Money Slang in the 1850s (Snippets 55)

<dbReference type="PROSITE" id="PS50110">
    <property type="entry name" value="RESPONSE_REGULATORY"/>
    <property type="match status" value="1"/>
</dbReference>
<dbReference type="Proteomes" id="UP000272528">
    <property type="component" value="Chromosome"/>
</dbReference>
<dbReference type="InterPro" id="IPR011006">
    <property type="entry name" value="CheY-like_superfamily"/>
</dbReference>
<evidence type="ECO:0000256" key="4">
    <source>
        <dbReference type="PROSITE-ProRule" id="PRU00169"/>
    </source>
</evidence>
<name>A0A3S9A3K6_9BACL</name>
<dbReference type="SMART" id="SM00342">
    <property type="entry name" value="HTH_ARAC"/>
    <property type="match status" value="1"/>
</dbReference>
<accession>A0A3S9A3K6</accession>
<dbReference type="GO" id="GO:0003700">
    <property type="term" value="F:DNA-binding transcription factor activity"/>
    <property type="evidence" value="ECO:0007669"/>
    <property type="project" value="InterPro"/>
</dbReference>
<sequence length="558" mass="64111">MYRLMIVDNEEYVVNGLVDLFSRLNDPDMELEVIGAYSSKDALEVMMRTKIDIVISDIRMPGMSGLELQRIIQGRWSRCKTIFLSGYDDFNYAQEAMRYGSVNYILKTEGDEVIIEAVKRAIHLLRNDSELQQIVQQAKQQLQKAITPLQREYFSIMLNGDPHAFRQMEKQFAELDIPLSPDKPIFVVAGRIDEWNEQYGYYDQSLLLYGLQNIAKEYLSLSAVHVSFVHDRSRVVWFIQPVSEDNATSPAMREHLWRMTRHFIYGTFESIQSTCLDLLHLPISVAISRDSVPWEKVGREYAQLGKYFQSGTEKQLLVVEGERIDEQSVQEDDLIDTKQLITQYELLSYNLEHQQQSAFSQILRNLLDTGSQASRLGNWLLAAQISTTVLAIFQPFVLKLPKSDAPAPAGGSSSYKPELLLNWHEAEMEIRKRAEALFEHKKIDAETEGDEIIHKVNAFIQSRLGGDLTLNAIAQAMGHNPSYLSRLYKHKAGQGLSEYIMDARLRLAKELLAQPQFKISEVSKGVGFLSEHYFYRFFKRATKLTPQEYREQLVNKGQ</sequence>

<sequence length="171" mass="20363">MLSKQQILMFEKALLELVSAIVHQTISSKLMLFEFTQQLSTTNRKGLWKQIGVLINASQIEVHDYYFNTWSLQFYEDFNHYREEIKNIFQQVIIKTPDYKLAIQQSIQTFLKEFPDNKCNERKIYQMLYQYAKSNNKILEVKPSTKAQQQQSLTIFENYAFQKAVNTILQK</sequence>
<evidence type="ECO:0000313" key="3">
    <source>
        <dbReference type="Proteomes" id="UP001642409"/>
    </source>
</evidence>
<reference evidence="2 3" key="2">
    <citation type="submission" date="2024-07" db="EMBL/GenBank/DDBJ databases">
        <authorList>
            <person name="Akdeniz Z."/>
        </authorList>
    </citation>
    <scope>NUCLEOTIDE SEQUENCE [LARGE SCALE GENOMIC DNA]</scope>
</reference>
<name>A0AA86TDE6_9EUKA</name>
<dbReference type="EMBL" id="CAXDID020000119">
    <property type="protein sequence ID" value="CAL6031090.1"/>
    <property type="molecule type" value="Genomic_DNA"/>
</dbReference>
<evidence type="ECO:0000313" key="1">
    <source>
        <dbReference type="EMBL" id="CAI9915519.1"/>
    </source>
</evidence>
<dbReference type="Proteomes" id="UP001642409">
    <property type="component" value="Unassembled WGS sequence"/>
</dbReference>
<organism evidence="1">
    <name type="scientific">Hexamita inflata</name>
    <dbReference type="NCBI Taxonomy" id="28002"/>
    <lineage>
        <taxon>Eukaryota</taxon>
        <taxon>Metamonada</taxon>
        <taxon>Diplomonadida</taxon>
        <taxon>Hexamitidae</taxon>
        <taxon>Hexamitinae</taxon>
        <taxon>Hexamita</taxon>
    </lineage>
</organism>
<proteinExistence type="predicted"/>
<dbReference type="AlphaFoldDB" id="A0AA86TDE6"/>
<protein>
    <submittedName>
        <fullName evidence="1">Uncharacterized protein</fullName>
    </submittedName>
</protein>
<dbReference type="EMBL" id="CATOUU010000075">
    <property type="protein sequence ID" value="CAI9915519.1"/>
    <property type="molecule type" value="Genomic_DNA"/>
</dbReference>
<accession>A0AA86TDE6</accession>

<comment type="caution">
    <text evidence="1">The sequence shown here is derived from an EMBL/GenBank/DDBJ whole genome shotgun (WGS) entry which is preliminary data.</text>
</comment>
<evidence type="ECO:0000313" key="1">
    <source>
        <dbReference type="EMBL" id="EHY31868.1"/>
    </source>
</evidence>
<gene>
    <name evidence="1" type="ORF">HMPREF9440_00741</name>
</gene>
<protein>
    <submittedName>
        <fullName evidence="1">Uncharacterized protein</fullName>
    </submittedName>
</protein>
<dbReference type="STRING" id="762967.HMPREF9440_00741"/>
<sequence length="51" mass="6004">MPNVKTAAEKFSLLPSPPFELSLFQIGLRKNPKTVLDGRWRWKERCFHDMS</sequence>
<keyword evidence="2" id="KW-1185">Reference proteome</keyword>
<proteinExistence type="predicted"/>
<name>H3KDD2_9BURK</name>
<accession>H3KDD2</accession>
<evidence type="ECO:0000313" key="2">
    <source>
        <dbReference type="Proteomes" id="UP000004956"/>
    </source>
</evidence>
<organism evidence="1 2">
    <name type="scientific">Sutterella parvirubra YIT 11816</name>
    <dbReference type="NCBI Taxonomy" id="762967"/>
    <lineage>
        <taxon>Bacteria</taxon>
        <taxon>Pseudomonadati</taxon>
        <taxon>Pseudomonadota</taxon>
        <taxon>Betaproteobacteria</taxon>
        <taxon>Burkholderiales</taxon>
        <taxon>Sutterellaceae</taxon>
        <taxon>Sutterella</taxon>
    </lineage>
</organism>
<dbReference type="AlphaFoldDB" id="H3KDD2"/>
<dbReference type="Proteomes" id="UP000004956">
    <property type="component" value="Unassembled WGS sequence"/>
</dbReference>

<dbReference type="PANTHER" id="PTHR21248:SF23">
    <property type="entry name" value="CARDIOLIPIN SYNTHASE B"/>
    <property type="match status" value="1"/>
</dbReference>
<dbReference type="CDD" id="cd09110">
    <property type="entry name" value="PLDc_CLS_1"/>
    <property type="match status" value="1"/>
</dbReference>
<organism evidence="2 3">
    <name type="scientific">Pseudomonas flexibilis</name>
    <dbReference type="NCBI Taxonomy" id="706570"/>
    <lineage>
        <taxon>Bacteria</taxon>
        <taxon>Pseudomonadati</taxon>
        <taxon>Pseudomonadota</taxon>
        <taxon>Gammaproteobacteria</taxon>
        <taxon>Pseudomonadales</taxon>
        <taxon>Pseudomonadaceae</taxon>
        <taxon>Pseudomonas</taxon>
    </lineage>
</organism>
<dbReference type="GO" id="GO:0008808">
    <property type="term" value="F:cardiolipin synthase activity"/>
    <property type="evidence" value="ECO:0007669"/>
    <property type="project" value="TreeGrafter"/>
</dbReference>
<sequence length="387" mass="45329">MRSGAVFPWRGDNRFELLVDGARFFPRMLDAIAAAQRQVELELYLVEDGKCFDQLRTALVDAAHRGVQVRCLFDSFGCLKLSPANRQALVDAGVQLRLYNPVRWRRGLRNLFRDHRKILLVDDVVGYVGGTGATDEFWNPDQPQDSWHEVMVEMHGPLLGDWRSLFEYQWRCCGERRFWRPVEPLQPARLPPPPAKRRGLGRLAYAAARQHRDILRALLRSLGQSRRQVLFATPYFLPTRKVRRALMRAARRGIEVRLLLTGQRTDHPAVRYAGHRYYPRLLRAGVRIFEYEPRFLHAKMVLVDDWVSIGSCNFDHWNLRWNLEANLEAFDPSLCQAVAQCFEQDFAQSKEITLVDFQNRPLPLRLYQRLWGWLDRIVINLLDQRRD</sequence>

Last year in Snippets 42 we looked at some slang terms from 1850, a very popular post that sparked off a lot of interest and some readers found quite amusing! So we are long overdue another look at slang from the past, and this time we will turn our attention to another publication from the end of the same decade, The Slang Dictionary, by John Camden Hotten, first published in 1859. Hotten was a successful publisher and an expert in rare books. He contributed articles about literary news to various publications, and wrote or co-authored several non-fiction books. His Slang Dictionary was popular enough to be reprinted several times over the course of a few decades. Let’s take a look at what he has to say about slang terms for money. Interestingly, a few of them are still in use today, although some applied to coinage that is no longer in use. Most of them are unfamiliar, but perhaps readers would like to submit comments about any that they are aware of still being used?